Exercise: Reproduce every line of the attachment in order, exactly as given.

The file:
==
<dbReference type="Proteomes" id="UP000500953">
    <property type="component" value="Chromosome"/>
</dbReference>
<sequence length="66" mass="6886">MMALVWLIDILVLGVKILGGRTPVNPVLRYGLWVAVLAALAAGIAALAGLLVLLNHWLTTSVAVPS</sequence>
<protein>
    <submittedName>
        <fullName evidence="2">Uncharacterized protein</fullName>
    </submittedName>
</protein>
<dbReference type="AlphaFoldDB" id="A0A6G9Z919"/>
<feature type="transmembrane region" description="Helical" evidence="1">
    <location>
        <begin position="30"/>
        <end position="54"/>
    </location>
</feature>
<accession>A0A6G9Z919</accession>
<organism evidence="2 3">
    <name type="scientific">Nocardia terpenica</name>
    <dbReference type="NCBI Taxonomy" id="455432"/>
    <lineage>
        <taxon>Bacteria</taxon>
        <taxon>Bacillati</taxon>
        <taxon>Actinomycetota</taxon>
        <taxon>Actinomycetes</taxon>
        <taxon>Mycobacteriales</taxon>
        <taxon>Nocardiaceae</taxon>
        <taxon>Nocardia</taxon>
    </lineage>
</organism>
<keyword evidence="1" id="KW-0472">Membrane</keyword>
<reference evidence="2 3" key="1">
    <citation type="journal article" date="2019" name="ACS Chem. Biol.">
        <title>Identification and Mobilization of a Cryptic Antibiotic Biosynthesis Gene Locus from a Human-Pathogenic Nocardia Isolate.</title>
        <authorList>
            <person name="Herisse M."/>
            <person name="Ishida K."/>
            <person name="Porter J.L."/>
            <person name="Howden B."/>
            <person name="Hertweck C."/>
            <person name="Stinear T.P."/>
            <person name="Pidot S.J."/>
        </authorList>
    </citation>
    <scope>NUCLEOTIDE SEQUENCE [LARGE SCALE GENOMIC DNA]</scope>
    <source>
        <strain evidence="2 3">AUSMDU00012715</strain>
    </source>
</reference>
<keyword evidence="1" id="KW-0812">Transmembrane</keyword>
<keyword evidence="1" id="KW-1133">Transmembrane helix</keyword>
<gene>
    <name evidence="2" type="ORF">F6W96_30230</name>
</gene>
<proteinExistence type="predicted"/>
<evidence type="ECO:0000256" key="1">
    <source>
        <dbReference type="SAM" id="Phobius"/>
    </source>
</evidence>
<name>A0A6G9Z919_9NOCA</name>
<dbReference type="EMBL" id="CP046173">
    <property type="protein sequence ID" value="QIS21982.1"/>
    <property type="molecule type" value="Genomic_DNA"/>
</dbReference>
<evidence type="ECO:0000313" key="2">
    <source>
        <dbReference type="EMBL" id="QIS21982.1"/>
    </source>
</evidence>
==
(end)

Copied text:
<dbReference type="Proteomes" id="UP000500953">
    <property type="component" value="Chromosome"/>
</dbReference>
<sequence length="66" mass="6886">MMALVWLIDILVLGVKILGGRTPVNPVLRYGLWVAVLAALAAGIAALAGLLVLLNHWLTTSVAVPS</sequence>
<protein>
    <submittedName>
        <fullName evidence="2">Uncharacterized protein</fullName>
    </submittedName>
</protein>
<dbReference type="AlphaFoldDB" id="A0A6G9Z919"/>
<feature type="transmembrane region" description="Helical" evidence="1">
    <location>
        <begin position="30"/>
        <end position="54"/>
    </location>
</feature>
<accession>A0A6G9Z919</accession>
<organism evidence="2 3">
    <name type="scientific">Nocardia terpenica</name>
    <dbReference type="NCBI Taxonomy" id="455432"/>
    <lineage>
        <taxon>Bacteria</taxon>
        <taxon>Bacillati</taxon>
        <taxon>Actinomycetota</taxon>
        <taxon>Actinomycetes</taxon>
        <taxon>Mycobacteriales</taxon>
        <taxon>Nocardiaceae</taxon>
        <taxon>Nocardia</taxon>
    </lineage>
</organism>
<keyword evidence="1" id="KW-0472">Membrane</keyword>
<reference evidence="2 3" key="1">
    <citation type="journal article" date="2019" name="ACS Chem. Biol.">
        <title>Identification and Mobilization of a Cryptic Antibiotic Biosynthesis Gene Locus from a Human-Pathogenic Nocardia Isolate.</title>
        <authorList>
            <person name="Herisse M."/>
            <person name="Ishida K."/>
            <person name="Porter J.L."/>
            <person name="Howden B."/>
            <person name="Hertweck C."/>
            <person name="Stinear T.P."/>
            <person name="Pidot S.J."/>
        </authorList>
    </citation>
    <scope>NUCLEOTIDE SEQUENCE [LARGE SCALE GENOMIC DNA]</scope>
    <source>
        <strain evidence="2 3">AUSMDU00012715</strain>
    </source>
</reference>
<keyword evidence="1" id="KW-0812">Transmembrane</keyword>
<keyword evidence="1" id="KW-1133">Transmembrane helix</keyword>
<gene>
    <name evidence="2" type="ORF">F6W96_30230</name>
</gene>
<proteinExistence type="predicted"/>
<evidence type="ECO:0000256" key="1">
    <source>
        <dbReference type="SAM" id="Phobius"/>
    </source>
</evidence>
<name>A0A6G9Z919_9NOCA</name>
<dbReference type="EMBL" id="CP046173">
    <property type="protein sequence ID" value="QIS21982.1"/>
    <property type="molecule type" value="Genomic_DNA"/>
</dbReference>
<evidence type="ECO:0000313" key="2">
    <source>
        <dbReference type="EMBL" id="QIS21982.1"/>
    </source>
</evidence>